May 22, 2008


The Boys of Everest: Chris Bonington and the Tragedy of Climbing’s Greatest Generation. By Clint Willis. Carroll & Graf/Da Capo. $18.

Jack and Lem: John F. Kennedy and Lem Billings—The Untold Story of an Extraordinary Friendship. By David Pitts. Da Capo. $17.

Re-make/Re-model: Becoming Roxy Music. By Michael Bracewell. Da Capo. $17.95.

      Some biographies make little if any attempt to reach out beyond a core group of people who will find the subject matter instantly fascinating. These three are examples – although the best of them, The Boys of Everest, contains enough stirring adventure so it may be attractive to people interested in what sorts of people climbed the world’s highest mountain before it became a tourist destination, why they made the ascent, and what happened to them. The Chris Bonington of the title was the leader of a group of about a dozen poor and (in some cases) middle-class British men who climbed mountains with an intensity bordering on fanaticism beginning in the 1950s, in the wake of Sir Edmund Hilary’s ascent of Mt. Everest in 1953. These men – the book opens with photos of them and a list of some of their climbs and expeditions – were more daring than previous climbers, more willing to take risks and then, if they survived, take greater risks still. Only a few lived through the climbs that the group attempted into the 1980s. Clint Willis, himself a climber as well as a frequent writer about outdoor adventures and other topics, divides his book into sections called “Boys,” “Men,” “Legends” and “Ghosts” as he chronicles Bonington’s climbs, his successes and his failures. Willis never really gets to the heart of why these men left everyday life behind to try, again and again, under more and more difficult circumstances, to ascend the world’s highest peaks – Annapurna, K-2 and others in addition to Everest. Willis hints at the men’s psychology rather than trying to mine it more deeply: “…Chris did the lion’s share of the work. He did it with a growing sense of elation. He was discovering a new aspect of his genius. He had found a task that engaged his peculiar qualities: his wish for certainty and his need to have that wish thwarted, his need to recognize that life was unmanageable and his urge to try to manage it.” There is much excitement here, but the book can also be read as a chronicle of lives wasted for no discernible reason except that they were available to waste.

      Jack and Lem, the first book by journalist David Pitts, has a more limited target audience. It is essentially for people who cannot get enough of the life and legend of John F. Kennedy – and perhaps especially for people interested in Kennedy’s sexuality and his tolerance for the sexual orientation of others. The Lem of the title was Kirk LeMoyne Billings, known as Lem to his friends – of whom Jack Kennedy was one, from the time when the two boys attended Choate Preparatory School together in 1933. Lem’s homosexuality seems not to have bothered the famously heterosexual Kennedy in the slightest, even though the two men grew up at a time when homosexuality was far less accepted than it is today. Pitts describes Lem as Kennedy’s “First Friend” during the Kennedy presidency, and quotes Lem as saying – a year after Kennedy was assassinated – “He relaxed with me because I didn’t really talk to him about any political matters, or any of the matters he had on his mind all during his workweek, and I mean this from the time he was congressman on through the presidency. I don’t know that we had a lot of things in common. I guess just the fact that we’d known each other intimately for thirty-two years is a pretty strong bond in itself. …I guess, just by habit, that we continued to enjoy each other.” That about sums up what readers will learn in the book – there are no startling revelations about Kennedy, and Lem comes across as a pleasant and devoted friend who kept Kennedy’s memory alive until his own death in 1981.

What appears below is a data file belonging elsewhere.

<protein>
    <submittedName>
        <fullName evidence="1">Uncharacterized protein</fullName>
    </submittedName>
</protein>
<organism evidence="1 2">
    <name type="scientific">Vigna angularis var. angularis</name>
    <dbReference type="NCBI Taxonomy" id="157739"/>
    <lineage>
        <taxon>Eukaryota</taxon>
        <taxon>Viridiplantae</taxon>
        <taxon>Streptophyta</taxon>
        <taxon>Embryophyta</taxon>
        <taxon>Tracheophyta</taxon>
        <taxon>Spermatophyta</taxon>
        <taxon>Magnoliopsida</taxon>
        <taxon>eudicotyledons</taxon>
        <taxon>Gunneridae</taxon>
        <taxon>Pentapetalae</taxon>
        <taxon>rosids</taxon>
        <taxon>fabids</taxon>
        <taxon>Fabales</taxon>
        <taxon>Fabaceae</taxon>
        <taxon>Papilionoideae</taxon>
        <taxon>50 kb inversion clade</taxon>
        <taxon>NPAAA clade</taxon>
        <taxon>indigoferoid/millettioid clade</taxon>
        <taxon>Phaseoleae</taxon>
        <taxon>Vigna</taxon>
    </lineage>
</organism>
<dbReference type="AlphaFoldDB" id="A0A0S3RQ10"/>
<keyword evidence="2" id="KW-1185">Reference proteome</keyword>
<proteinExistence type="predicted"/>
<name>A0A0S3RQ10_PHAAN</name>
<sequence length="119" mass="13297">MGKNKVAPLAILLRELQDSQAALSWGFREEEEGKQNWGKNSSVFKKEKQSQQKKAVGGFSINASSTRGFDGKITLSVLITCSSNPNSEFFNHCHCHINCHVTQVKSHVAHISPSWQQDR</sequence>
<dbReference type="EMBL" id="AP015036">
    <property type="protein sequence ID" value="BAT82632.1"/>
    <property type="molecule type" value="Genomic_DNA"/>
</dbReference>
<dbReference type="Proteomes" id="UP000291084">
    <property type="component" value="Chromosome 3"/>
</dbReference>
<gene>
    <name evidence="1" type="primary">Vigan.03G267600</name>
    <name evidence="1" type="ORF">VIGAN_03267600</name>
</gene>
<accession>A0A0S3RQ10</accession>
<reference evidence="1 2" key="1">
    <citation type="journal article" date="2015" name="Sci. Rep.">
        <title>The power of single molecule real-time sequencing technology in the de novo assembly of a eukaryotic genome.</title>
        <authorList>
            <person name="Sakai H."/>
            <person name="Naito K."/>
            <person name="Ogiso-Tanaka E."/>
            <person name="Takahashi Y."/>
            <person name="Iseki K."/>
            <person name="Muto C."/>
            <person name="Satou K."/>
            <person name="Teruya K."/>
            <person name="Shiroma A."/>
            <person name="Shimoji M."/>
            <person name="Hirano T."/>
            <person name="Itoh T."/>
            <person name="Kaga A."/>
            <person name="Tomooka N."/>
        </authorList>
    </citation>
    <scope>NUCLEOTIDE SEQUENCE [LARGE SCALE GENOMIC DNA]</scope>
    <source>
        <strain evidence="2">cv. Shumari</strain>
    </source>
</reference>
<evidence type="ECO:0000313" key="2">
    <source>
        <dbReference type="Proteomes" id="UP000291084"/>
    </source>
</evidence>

The target readership for Re-make/Re-model appears to be people interested not only in the band Roxy Music but also in the intricacies of the evolution of pop music between the Summer of Love and the emergence of punk. Both those people (well, maybe there are a few more than that) will find out in Michael Bracewell’s book a lot of what the band’s members and others involved with it thought – much of the book is in the form of interviews, interspersed with such questions as, “But would [Roy] Ascott be radical, or simply isolated?” There is the usual name dropping here: “Working alongside Mark Lancaster’s friend Roger Cook (who, like Lancaster, was at this time represented by the Rowan Gallery), [Rita] Donagh became an immediately energising presence in the Art department.” Note the spelling “energising” – this is the U.S. edition of a British book, and it makes some assumptions about underlying knowledge of its time that may be valid in Britain but perhaps less so across the Atlantic: “Behaviourism and cybernetics were regarded by many intellectuals, rightly or wrongly, as branches of an infant and not necessarily plausible science. The writings and methods of the American behaviourist B.F. Skinner, in particular, had been met with a certain amount of mistrust. Some of this was due to sensationalist mis-reporting of Skinner’s creation of experimental ‘conditioning environments’ (not least for his infant daughter).” Some of the discussions of trends in the world at large – such as Mod fashion and pop art – are intriguing in terms of the way those trends influenced pop music. But in totality, the book remains so narrowly focused that it is hard to imagine it being of widespread interest.

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